USA TODAY goes to the Apple hands on room to check out the iPhone X, 8 and 8 Plus and Apple Watch.
SAN FRANCISCO — Sorry folks, but spending $1,000 for a smartphone isn’t out of line.
There are many who will be jumping at the chance to be the first on their block to have the new iPhone X, out in November with the steepest price tag we’ve seen to date for a major smartphone. I’m with them in feeling that it’s an easy purchase.
To have the latest, and greatest, state of the art iPhone, the subject of device envy from coast to coast? We’re talking $2.75 a day for a year, or $50 monthly for 20 months.
This is the iPhone after all. The device we no doubt spend more time with than our wives and husbands, children, brothers and sisters. It awakes with us in the morning, taps us into our work lives with messages from the boss and co-workers, delivers texts from our friends, amuses us with games, YouTube clips, Snapchat and Instagram selfies and photos of our latest trip. We don’t have to wait for the evening news anymore—our phone delivers alert updates all day long—and who still looks at Facebook on a, gasp, computer?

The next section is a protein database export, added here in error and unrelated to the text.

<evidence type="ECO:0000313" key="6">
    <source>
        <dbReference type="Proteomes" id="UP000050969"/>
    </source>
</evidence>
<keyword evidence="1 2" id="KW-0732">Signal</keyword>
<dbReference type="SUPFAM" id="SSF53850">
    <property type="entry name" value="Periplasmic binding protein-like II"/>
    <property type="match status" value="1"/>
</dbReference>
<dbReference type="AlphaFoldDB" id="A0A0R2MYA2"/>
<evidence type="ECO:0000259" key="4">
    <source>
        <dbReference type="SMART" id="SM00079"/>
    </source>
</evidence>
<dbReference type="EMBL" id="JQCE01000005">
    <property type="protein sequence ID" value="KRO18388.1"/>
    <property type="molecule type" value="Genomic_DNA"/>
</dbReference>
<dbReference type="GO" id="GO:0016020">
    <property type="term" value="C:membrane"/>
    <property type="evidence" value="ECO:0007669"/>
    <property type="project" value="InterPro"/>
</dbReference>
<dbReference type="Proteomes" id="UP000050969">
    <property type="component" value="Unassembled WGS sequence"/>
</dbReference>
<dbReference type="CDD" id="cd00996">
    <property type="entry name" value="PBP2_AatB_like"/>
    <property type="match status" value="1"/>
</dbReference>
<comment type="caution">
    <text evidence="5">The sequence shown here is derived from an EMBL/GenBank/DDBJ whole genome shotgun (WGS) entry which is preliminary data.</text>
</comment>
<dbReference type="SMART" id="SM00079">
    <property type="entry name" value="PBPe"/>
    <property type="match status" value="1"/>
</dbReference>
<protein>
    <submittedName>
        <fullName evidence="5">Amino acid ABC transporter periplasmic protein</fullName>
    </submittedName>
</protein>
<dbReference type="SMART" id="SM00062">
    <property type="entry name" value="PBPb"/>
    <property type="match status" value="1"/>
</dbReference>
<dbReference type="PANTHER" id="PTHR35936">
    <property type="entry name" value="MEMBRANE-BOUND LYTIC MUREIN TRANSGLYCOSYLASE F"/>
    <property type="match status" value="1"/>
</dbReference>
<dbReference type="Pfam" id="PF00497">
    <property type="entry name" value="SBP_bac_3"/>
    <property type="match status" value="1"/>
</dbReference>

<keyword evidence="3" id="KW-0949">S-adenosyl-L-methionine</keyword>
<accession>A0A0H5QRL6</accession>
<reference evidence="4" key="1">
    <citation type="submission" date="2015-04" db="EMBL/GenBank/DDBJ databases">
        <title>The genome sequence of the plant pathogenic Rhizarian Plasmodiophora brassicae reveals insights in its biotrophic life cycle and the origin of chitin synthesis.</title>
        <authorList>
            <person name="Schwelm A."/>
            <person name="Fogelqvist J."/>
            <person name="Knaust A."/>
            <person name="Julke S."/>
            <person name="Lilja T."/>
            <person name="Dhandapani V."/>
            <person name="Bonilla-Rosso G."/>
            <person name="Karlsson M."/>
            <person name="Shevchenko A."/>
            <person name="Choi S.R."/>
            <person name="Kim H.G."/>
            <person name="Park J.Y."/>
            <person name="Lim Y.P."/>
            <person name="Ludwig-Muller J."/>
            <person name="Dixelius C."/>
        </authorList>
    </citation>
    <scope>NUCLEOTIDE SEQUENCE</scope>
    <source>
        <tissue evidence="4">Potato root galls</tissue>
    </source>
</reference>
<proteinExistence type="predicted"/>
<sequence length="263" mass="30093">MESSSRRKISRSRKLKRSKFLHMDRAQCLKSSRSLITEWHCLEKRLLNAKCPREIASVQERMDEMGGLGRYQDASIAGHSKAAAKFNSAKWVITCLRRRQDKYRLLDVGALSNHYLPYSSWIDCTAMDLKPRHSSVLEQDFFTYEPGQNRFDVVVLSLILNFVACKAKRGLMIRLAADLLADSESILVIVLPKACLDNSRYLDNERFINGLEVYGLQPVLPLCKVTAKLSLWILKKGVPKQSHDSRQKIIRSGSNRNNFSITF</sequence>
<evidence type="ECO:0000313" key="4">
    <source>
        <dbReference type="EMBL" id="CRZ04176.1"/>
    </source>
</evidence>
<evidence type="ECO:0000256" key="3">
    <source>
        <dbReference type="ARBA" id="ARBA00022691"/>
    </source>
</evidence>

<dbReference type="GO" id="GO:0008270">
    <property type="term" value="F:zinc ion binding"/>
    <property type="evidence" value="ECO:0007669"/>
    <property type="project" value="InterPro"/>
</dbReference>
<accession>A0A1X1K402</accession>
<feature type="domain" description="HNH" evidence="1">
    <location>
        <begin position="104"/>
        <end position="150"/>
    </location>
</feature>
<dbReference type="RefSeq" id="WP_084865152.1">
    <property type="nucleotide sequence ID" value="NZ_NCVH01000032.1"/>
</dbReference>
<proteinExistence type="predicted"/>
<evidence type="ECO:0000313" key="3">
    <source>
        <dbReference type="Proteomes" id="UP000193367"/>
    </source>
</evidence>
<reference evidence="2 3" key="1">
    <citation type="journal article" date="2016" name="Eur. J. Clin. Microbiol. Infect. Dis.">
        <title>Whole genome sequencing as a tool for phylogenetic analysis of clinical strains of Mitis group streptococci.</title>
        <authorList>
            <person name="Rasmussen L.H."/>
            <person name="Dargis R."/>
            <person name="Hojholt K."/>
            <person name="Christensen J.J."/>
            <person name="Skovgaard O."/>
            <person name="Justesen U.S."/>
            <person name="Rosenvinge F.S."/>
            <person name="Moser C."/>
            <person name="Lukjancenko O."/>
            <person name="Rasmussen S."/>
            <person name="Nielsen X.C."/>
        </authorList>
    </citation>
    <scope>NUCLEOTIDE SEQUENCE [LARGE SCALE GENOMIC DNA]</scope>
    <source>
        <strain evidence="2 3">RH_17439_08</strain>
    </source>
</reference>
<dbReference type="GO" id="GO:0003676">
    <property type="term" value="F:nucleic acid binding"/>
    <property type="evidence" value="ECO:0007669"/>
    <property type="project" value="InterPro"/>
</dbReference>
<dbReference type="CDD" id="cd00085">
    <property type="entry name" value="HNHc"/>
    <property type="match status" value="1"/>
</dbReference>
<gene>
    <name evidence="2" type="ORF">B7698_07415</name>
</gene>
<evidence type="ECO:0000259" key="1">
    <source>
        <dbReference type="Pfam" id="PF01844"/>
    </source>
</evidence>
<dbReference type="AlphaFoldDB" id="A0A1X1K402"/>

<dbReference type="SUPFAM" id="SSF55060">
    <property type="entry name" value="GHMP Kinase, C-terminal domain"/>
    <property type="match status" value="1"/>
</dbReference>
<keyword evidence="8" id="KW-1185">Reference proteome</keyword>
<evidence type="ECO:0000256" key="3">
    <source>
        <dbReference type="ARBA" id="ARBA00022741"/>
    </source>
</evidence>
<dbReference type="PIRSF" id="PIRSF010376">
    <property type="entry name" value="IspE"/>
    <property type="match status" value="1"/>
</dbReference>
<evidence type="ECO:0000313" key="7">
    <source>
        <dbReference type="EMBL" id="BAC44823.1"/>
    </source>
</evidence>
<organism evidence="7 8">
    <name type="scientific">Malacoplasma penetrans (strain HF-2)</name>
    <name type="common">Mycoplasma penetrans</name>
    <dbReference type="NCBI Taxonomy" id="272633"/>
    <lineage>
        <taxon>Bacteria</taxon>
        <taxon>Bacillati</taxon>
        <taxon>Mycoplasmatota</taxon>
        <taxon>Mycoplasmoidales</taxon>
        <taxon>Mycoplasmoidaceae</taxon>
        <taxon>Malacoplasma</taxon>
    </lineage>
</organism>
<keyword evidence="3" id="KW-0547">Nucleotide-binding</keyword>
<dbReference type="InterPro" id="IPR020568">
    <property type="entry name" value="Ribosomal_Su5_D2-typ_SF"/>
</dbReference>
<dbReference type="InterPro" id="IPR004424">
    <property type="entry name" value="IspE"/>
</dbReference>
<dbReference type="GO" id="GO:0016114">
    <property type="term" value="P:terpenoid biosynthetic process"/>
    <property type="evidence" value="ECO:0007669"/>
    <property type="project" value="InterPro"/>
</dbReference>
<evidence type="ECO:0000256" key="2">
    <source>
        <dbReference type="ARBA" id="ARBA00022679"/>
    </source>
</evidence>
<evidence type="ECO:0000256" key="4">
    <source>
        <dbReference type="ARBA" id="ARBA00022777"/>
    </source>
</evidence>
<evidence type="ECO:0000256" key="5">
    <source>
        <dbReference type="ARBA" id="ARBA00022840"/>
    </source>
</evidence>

Some say, well gee, at $1,000 the phone is creeping up to the price of a laptop computer. Well, duh, of course. Laptop and desktop sales have been declining for years, as we spend more time on our mobile phones, which are now more powerful and full-featured. As phones have gotten better and better, naturally the prices go up as well.
I still swear by my MacBook Pro laptop. I do video, photo and audio editing every day, and mobile just doesn’t cut it for me. But it’s getting closer. (Thank you, Adobe Lightroom Mobile, my go-to mobile photo editor.) But I know many people who don’t even bother with their computers anymore. For them, it’s all mobile.
An entry-level MacBook Air, a line that hasn’t been updated in quite some time, starts at $999, the same price as the iPhone X, and while it does have a webcam, you don’t get that great mobile camera to snap all those great shots that you do with…